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Border PoliticsSocial Movements, Collective Identities, and Globalization$
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Nancy A. Naples and Jennifer Bickham Mendez

Print publication date: 2014

Print ISBN-13: 9781479898992

Published to NYU Press Scholarship Online: March 2016

DOI: 10.18574/nyu/9781479898992.001.0001

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Indigenous Peoples and Colonial Borders

Indigenous Peoples and Colonial Borders

Sovereignty, Nationhood, Identity, and Activism

Chapter:
(p.153) 6 Indigenous Peoples and Colonial Borders
Source:
Border Politics
Author(s):

Sarah Maddison

Publisher:
NYU Press
DOI:10.18574/nyu/9781479898992.003.0006

This chapter considers the contemporary implications for Indigenous peoples attempting to both recover and rebuild their nations while simultaneously asserting a political voice that often transcends precolonial national borders. Focused mainly on the Australian case, it also draws comparisons with Indigenous peoples in Canada and the United States in considering the challenges of trying to develop a pan-Indigenous political identity in a colonial/postcolonial nation that has never recognized the borders of Indigenous nations. Implicit in this analysis is an understanding of the deep and wide-ranging diversity of Indigenous life and culture, both within Australia and elsewhere in the world. Despite this diversity, however, the category of indigeneity still functions to denote a political solidarity among colonized peoples, including with regard to their precolonial borders, such as is evident at the United Nations through the development on the Declaration of the Rights of Indigenous Peoples.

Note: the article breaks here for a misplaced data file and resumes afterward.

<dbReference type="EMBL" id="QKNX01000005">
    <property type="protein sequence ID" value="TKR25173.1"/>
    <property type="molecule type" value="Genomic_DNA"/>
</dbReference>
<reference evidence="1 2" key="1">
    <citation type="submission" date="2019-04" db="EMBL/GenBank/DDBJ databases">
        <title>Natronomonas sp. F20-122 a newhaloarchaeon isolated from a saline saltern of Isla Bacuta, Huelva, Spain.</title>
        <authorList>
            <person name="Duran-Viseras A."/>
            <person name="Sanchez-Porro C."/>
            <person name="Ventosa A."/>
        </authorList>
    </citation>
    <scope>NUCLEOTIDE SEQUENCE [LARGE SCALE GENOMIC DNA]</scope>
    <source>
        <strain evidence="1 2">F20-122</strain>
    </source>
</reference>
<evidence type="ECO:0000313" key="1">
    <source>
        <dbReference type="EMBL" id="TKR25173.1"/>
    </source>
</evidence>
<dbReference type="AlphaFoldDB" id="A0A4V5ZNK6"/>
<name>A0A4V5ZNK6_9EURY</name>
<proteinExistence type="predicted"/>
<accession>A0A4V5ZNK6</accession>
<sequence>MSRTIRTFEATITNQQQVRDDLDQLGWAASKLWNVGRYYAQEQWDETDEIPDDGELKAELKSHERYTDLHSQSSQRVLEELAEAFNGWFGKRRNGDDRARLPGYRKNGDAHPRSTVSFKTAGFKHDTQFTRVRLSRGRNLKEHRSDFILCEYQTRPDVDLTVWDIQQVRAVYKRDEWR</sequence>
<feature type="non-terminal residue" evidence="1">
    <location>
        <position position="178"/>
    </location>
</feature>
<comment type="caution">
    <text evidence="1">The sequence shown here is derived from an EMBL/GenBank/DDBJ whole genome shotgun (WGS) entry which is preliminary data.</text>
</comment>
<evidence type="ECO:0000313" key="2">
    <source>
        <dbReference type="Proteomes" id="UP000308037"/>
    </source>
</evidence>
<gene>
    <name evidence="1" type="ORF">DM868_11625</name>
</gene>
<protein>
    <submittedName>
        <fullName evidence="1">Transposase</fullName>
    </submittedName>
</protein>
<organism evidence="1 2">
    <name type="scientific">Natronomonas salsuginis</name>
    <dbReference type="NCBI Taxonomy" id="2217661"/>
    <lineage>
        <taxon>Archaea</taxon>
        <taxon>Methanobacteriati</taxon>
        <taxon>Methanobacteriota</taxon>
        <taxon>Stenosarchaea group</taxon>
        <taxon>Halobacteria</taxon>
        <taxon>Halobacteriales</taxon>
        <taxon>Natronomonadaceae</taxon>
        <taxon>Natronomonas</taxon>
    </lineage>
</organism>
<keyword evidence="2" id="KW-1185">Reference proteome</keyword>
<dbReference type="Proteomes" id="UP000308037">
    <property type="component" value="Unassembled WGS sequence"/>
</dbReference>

Keywords:   indigenous peoples, national borders, Australia, pan-Indigenous political identity, precolonial borders, Declaration of the Rights of Indigenous Peoples

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